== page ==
34. Further, P.W.1-complainant herself admits that between 5.00 p.m. and 6.00 p.m. of 19-8-2009 that accused had joined her in the search operation of the missing child. Thus, chain of events to connect the accused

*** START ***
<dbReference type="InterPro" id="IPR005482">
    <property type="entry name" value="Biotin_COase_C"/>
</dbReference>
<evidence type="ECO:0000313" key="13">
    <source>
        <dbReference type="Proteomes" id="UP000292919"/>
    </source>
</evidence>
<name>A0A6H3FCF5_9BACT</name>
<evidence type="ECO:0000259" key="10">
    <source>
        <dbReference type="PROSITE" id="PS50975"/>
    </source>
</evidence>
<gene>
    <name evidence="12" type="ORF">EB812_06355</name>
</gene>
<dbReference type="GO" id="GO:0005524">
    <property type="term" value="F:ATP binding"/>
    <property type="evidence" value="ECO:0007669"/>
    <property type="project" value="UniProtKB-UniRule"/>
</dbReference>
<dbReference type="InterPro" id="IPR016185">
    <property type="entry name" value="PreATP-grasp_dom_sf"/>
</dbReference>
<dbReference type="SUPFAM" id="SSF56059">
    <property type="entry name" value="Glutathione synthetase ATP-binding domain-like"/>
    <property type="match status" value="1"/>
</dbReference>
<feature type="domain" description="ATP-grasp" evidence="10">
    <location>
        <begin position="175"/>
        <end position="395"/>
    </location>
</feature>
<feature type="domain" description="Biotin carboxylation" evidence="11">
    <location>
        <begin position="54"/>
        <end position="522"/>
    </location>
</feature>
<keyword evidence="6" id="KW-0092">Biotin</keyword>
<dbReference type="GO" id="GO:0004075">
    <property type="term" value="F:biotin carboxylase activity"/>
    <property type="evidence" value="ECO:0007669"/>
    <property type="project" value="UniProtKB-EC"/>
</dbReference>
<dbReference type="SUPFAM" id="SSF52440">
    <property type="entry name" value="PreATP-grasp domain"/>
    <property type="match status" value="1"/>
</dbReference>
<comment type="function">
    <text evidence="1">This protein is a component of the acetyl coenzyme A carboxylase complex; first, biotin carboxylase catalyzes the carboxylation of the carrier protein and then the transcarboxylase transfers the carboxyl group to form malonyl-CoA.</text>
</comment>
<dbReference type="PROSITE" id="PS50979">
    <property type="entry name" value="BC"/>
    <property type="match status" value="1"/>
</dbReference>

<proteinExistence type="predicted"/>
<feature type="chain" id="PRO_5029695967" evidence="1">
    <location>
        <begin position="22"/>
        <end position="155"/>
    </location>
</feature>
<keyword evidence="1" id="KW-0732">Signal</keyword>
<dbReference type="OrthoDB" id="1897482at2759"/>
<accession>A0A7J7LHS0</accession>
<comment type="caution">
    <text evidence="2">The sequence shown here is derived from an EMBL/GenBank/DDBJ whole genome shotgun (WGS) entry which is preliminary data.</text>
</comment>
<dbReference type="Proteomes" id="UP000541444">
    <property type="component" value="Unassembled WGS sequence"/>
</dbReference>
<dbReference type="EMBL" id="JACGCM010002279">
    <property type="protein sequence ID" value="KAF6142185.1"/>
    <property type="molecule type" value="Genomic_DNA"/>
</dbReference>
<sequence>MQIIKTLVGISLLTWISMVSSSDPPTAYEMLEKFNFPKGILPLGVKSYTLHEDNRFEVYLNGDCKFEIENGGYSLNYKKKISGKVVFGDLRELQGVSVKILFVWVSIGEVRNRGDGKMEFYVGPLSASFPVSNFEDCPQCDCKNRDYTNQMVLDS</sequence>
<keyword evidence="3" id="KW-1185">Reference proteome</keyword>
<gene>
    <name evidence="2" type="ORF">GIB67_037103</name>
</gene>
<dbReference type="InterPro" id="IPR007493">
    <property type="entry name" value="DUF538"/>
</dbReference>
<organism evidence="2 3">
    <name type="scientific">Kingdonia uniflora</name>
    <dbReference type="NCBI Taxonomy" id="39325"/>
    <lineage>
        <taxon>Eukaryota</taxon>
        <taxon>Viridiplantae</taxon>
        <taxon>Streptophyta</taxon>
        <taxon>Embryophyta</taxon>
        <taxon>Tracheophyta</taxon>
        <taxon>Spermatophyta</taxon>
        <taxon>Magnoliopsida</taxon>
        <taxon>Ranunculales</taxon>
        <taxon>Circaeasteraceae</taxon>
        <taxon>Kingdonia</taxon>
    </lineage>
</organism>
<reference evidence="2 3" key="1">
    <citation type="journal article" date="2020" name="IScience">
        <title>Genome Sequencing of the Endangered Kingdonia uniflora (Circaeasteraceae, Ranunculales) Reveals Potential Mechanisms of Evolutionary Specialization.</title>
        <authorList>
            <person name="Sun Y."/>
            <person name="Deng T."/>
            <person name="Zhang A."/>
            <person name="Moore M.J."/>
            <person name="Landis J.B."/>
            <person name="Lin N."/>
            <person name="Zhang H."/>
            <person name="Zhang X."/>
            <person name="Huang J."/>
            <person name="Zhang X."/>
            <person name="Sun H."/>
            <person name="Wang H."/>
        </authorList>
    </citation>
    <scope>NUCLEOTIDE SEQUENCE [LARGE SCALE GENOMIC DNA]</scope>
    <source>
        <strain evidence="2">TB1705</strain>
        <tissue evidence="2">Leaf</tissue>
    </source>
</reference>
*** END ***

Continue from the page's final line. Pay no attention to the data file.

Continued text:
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to the murder is missing. Only in the event of prosecution being able to establish that accused was last seen with the deceased, the burden was upon the accused to prove as to what happened thereafter since it can be easily inferred that it was the accused alone who was present along with the deceased child and facts would have been within his personal knowledge and failing to discharge said burden, a presumption could have been drawn against the accused. Thus, chain of circumstantial evidence without any missing link alone can be the reason for convicting the accused for the offence punishable under Section 302 of IPC and not otherwise. 35. Apart from the above discussed aspects, some inconsistencies in the evidence of the prosecution witnesses will also have to be highlighted, which has been completely ignored by the learned Sessions Judge. 36. P.W.23-Tahsildar who conducted the inquest panchanama as per Ex.P.13 has stated that he had seen the body of the child after the same was extracted from the pit where it had been dumped. He has deposed to the following effect: (LANGUAGE) 37. The above statement of P.W.23 would clearly disclose that he saw the dead body of the child which had been kept in a plastic cover. He states only after the stone which had been closed over the pit was removed, dead body of the child which had been dumped in the pit could be extracted. Whereas, P.W.22-Mariappa states by the time he went near the pit/heap, the dead body of the child had already been extracted from the pit. His statement reads as under: (LANGUAGE) 38. Thus, there is inconsistency between the statements of P.Ws.22 and 23. The evidence of P.W.22 would also disclose it is a hearsay evidence and as such, it cannot be relied upon. This evidence of P.W.22 when juxta posed with the deposition of the complainant-P.W.1, it would clearly indicate that inconsistencies in their statements is too wide or at variance and it is difficult to be believed. On the one hand, P.W.1 states when she went near the pit along with P.W.20-Ms. Prema where she saw the hand of the child protruding from the pit i.e., even before dead body of the child could be retrieved. Whereas, contents of inquest panchanama-Ex.P.13, statement of P.W.22 as recorded under Ex. P. 19, deposition of P.Ws.22 and 23 does not reflect this factual aspect. That apart, perusal of photograph-Ex.P.11 does not corroborate with the statement of complainant-P.W.1. In the absence of such corroboration, reliance cannot be placed on their evidence to convict the accused. 39. P.Ws.1 and 20 both have stated that Sri Mariappa-P.W.22 informed them about the dead body of the child found in the pit/heap on 20-8-2009. However, the statement of Sri Mariappa-P.W.22 recorded by the police as per Ex.P.19 is silent on this aspect. In fact, P.W.22 also does not state of having informed the complainant-P.W.1 about the dead body having been found in the agricultural field of the accused. One important factor which cannot go unnoticed by us is, witnesses examined on behalf of the prosecution namely, P.Ws.1, 14 and 22 have all admitted that on 19-8-2099 and 20-8-2009 during the search operations that was being conducted to find the missing child, accused had also taken active part in said search operation. It has also remained on record that accused was present at the village on both these days. Hence, the learned Sessions Judge was in error in convicting the accused based on circumstantial evidence. Hence, we are of the considered view that Point Nos. 2 and 3 formulated hereinabove deserves to be answered in favour of the accused. 40. For the reasons aforestated, we are of the considered view that judgment and order of sentence convicting the accused for the offence punishable under Section 302 read with Section 498-A of IPC cannot be sustained. Hence, we proceed to pass the following: JUDGMENT (i) Criminal appeal is hereby allowed. (ii) Judgment and order of sentence dated 15-3-2011 passed in SC No. 23 of 2010 by I Additional Sessions Judge, Tumkur and sentencing the accused for the offence punishable under Sections 498-A, 302 and 201 of IPC is hereby set aside and appellant-accused is acquitted of the said offences. (iii) Appellant is ordered to be released from imprisonment forthwith if his presence is not required in any other case.